Maria Menounos Rings in 44!
- Maria Menounos celebrated her 44th birthday this week, and reflected on all the blessings in her life, despite recent challenges – like losing her mom to brain cancer last year and battling a brain tumor.
- Her mom, Litsa, had glioblastoma, a type of brain cancer. Glioblastoma is the most common form of brain cancer and is extremely aggressive; Litsa battled the disease for five years.
- Maria Menounos embraces hope and positivity through hardship, which can help make it easier.
She writes, “Celebrated 44 years on the planet yesterday. Thanks for all the bday wishes everyone:) grateful that God has surrounded me with so many loving people. At the end of the day that’s what it’s all about: love and connection…”
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Menounos continues, “Being there for, seeing and helping one other. Life is never going to be easy for any of us-we all have challenges, issues and obstacles. Sometimes many of those things. But the people who we surround ourselves with can help carry us through. That love is really the medicine. I’m grateful I got mine yesterday. Thankful to everyone 🙂 esp this guy.”
Maria Menounos’ Mom’s Brain Cancer Battle
Maria Menounos’ mom, Litsa Menounos, was diagnosed with a glioblastoma, one of the most common—and most aggressive—brain tumors in 2016 when she was 61 years old. For those with brain cancer, treatment options include surgery, radiation, and chemotherapy. The treatment path will typically depend upon the stage of the cancer at the time of diagnosis.
Glioblastoma is the most common form of brain cancer and is extremely aggressive. The life expectancy for those diagnosed with glioblastoma currently stands at two years, but thanks to years of research there may be a new option for those battling the disease.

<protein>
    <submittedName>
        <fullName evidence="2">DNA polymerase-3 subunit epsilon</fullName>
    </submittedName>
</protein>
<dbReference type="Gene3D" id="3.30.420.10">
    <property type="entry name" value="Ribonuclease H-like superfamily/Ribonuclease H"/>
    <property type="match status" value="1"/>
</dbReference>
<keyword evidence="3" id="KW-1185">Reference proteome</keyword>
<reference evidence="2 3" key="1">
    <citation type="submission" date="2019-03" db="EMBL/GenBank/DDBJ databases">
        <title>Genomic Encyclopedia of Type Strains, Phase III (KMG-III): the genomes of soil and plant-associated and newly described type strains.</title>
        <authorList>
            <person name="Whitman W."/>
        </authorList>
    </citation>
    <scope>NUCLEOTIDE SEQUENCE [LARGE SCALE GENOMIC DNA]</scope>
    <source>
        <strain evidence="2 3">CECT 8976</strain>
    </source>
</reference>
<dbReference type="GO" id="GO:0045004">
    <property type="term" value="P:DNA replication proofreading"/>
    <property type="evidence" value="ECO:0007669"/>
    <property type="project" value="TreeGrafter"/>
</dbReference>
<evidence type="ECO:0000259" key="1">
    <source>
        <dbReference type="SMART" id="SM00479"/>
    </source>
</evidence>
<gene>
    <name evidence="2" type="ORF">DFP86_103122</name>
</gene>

A relatively new treatment option called Optune was approved by the Food and Drug Administration in October 2015 and is available to adults aged 22 or older. This tumor-treating therapy comes in the form of a cap that attaches to a patient’s head, where electric currents run through adhesive pads. These currents disrupt the division of cancer cells, which can delay the disease from progressing and thus extend the survival time for some patients.
“I just want to emphasize to patients that when I first started doing this in 1999, there were maybe less than 5% of patients with this disease that were alive two years,” Dr. Suriya Jeyapalan, a neuro-oncologist at Tufts Medical Center, told SurvivorNet in a previous interview. “Now we’re getting out to maybe a third of patients alive at five years. This is not your father’s brain tumor, and I want to sort of give a message of hope to patients. In the future we’ll add to these treatments and make it even better.”
While Menounos was taking care of her mother, she started having strange symptoms like ear pain, dizziness and blurred vision. She told her mother’s doctor, thinking she was crazy that she was having similar issues. After an MRI, they discovered a golf ball-sized (non-cancerous) benign tumor. Menounos underwent 7-hour brain surgery on her 39th birthday in June 2017. And in May 2021, Litsa Menounos passed from brain cancer.
Focusing on the Good Through Health Battles
Focusing on hope, and maintaining a positive attitude through a health battle – as Menounos did – can help. Anecdotal evidence from SurvivorNet experts points to how a positive mindset can impact a cancer prognosis. One oncologist at Cedars-Sinai tells SurvivorNet in an earlier interview, “My patients who thrive, even with stage 4 cancer, from the time that they, about a month after they’re diagnosed, I kind of am pretty good at seeing who is going to be OK. Now doesn’t that mean I’m good at saying that the cancer won’t grow,” he says.
“But I’m pretty good at telling what kind of patient are going to still have this attitude and probably going to live the longest, even with bad, bad disease. And those are patients who, they have gratitude in life.”